Combined Inhibition of the Vitamin D Receptor and Poly-ADP Ribose Polymerase (PARP) in the Treatment of Cancer

(Ref. No. 381-TY)


Pancreatic cancer is the 4th leading cause of cancer fatality in the United States and has the lowest 5-year survival rate of any major cancer. More than 70% of patients die within the first year after they were diagnosed, as by that time already more than 52% of patients have a distant disease, and 26% have a regional spread. Moreover, only ~15% of patients diagnosed with pancreatic adenocarcinoma can have their tumors surgically removed.

During the development and progression of pancreatic adenocarcinoma, a remarkably complex pattern of genetic mutations was discovered. To prevent mutagenesis, in some cases, the cell homologous recombination apparatus repairs double-stranded DNA breaks and plays an important role in maintaining the integrity of the genome. However, the same mechanism may contribute to chemoresistance. Pancreatic cancer is particularly resistant to the chemo- and radiation therapy. Thus, understanding the mechanisms of chemoresistance and exploring new targets that increase the mortality of cancer cells is important for improving therapeutic efficacy.

Summary of the Invention

When genomic DNA is subjected to sufficient damage, altered gene or group of genes results in cell death. This strategy has been successfully used in chemo- and radiation therapy. For the treatment of pancreatic cancer, inhibitors of PARP-1, a protein that is important for the reparation of single-stranded DNA breaks, are commonly used. However, pancreatic tumor cells are often resistant to PARP-1 inhibitors. Researchers from Fox Chase Cancer Center have discovered a new way to enhance the effect of PARP-1 inhibition with combined depletion of the Vitamin D receptor (VDR) or its pathway. This therapy is suitable for cancer cells that express VDR and its inhibition enhances the susceptibility to inhibition of PARP-1. The therapeutic synergism of this combination has been shown on tumor cells. Therefore, inhibition of homologous recombination-based double stranded DNA break repair via the VDR makes cancer cells more susceptible to PARP inhibition therapy. The future therapeutic strategy may comprise either irradiating the chromosomal DNA, or inducing double-strand DNA breaks by chemical agents.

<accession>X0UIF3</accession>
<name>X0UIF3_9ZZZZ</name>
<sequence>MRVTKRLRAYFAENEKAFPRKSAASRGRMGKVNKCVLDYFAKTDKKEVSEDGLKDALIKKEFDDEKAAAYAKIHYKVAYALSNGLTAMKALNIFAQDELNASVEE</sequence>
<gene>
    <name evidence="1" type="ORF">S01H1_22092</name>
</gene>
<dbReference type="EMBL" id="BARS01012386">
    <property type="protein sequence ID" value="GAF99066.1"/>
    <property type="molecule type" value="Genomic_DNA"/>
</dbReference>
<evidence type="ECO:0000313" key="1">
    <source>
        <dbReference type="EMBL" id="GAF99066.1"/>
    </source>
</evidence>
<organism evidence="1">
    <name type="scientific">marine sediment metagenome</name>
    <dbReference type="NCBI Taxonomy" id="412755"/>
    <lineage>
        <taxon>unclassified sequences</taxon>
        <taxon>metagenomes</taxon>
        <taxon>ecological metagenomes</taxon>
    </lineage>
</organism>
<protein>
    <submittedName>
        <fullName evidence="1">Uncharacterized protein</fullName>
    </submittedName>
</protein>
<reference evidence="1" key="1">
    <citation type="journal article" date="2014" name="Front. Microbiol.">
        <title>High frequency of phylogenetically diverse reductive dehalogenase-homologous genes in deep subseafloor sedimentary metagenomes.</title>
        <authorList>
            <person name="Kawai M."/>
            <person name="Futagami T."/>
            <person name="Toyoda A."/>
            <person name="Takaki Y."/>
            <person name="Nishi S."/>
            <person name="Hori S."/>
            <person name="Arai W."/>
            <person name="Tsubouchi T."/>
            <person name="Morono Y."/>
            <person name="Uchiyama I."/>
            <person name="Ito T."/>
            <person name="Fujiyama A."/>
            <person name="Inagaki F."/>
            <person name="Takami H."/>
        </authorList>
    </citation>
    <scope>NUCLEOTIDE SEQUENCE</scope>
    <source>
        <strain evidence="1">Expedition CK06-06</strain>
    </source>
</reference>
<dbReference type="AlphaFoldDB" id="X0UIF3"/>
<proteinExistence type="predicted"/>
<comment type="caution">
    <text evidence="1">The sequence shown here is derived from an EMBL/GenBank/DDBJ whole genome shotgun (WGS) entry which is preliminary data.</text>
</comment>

Bhattacharjee V. et al. A synthetic lethal screen identifies the Vitamin D receptor as a novel gemcitabine sensitizer in pancreatic cancer cells.
Cell Cycle. 2014;13(24):3839-56.

Patent Status: Published Patent Application # US 2016/0101111 A1

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